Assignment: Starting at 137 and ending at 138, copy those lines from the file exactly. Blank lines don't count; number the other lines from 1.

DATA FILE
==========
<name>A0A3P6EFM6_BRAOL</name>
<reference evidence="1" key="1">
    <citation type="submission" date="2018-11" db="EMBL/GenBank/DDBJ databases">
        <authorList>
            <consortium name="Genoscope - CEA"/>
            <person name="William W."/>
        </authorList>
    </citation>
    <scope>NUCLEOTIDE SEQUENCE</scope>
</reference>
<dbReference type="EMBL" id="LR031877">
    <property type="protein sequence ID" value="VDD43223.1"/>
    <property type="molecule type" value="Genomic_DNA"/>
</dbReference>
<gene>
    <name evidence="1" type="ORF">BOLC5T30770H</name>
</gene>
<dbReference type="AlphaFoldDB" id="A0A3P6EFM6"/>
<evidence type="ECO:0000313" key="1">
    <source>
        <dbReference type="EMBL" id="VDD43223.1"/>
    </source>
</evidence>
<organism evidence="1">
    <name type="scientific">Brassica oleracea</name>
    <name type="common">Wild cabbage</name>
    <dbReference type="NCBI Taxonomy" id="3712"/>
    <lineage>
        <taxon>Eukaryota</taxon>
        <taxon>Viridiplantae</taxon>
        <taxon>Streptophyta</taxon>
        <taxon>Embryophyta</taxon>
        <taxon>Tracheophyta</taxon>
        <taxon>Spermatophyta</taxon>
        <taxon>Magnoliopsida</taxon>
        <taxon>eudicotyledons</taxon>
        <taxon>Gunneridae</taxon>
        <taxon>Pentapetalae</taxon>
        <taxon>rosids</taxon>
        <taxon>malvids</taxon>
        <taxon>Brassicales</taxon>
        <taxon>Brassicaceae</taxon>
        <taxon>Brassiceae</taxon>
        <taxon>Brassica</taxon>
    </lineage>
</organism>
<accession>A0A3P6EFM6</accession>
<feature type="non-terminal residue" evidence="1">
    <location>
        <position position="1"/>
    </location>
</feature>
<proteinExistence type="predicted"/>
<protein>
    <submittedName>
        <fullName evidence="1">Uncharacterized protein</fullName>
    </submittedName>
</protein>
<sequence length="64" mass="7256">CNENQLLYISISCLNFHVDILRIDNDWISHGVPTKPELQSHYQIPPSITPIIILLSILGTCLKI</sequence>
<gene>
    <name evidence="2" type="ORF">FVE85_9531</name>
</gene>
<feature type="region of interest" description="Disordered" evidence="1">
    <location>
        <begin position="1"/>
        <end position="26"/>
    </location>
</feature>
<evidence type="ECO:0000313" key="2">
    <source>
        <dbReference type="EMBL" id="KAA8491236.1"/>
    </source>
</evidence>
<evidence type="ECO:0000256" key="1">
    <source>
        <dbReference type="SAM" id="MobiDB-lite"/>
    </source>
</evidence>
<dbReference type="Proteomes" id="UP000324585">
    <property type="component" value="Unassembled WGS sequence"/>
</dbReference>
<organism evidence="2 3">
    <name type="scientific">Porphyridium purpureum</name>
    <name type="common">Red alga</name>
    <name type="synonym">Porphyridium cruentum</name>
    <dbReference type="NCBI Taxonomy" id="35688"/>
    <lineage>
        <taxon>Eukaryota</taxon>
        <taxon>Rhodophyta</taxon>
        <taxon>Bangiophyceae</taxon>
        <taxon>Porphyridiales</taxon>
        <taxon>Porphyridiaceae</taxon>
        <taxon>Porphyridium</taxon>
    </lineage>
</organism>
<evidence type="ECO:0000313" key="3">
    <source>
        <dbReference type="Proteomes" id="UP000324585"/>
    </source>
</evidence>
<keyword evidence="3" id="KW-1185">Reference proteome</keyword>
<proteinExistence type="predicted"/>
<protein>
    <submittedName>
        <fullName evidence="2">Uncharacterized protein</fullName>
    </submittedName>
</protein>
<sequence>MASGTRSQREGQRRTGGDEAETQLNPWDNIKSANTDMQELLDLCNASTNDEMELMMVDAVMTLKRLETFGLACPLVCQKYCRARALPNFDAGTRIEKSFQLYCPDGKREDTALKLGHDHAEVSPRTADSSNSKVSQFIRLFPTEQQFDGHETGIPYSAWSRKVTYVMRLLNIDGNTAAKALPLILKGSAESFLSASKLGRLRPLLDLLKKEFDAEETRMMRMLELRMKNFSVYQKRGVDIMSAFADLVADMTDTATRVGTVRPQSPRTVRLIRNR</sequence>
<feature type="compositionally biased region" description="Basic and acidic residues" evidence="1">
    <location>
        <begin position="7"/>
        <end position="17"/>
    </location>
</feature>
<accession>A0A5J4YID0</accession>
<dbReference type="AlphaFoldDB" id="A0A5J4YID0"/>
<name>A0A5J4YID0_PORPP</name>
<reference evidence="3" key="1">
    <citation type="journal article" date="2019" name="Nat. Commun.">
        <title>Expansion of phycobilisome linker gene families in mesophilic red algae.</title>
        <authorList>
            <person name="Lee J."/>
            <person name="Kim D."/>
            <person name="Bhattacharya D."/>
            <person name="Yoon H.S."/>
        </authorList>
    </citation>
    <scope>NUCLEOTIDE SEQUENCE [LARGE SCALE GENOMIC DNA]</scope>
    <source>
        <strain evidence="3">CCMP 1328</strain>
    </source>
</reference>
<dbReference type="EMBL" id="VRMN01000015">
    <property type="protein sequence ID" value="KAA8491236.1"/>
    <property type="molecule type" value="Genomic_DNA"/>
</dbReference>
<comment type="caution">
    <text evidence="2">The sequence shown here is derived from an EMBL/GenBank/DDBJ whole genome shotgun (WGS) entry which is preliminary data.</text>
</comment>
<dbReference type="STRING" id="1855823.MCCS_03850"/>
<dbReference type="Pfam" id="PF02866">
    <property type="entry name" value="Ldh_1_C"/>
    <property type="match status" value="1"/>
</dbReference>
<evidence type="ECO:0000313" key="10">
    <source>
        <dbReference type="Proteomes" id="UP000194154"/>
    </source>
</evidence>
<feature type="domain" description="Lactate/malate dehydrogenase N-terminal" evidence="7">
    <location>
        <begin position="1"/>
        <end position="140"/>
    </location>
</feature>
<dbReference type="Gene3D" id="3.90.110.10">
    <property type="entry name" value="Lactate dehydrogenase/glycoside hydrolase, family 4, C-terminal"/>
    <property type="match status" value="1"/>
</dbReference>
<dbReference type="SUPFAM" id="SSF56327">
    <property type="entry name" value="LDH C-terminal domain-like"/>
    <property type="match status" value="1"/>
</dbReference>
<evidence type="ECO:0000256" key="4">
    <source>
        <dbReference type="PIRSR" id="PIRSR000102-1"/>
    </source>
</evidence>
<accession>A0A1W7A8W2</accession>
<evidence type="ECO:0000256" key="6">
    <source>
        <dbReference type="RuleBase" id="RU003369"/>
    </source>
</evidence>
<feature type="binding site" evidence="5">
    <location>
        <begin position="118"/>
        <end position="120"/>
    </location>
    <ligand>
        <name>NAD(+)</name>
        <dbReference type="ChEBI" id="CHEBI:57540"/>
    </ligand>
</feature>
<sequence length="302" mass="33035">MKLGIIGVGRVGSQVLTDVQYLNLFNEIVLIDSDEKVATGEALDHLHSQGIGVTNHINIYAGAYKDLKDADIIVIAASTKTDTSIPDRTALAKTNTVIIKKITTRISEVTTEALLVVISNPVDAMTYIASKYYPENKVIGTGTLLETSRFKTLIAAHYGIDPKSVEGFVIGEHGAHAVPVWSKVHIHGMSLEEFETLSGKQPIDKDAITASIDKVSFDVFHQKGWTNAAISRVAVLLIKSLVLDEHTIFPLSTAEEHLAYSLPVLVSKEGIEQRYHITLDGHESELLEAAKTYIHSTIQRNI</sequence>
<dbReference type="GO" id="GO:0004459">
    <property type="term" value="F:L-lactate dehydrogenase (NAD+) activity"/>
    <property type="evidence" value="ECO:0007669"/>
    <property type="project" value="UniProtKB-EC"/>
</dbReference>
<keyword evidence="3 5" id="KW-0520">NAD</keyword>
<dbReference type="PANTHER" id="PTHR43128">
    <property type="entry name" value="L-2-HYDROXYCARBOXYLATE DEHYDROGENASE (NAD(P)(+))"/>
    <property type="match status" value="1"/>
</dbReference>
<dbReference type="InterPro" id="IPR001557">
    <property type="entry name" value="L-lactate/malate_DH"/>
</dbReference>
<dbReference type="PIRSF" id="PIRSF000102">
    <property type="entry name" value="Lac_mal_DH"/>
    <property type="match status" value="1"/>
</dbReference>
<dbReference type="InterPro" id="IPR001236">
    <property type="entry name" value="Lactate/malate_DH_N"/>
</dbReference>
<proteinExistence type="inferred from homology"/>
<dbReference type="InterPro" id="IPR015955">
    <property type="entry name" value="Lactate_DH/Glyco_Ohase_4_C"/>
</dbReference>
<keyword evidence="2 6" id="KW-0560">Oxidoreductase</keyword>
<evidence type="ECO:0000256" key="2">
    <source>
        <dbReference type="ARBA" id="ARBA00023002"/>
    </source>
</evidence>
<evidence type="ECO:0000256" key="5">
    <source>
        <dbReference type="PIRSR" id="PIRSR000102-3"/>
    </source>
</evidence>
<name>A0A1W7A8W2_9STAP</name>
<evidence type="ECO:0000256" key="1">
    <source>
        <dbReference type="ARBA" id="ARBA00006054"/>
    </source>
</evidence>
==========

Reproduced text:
<comment type="caution">
    <text evidence="2">The sequence shown here is derived from an EMBL/GenBank/DDBJ whole genome shotgun (WGS) entry which is preliminary data.</text>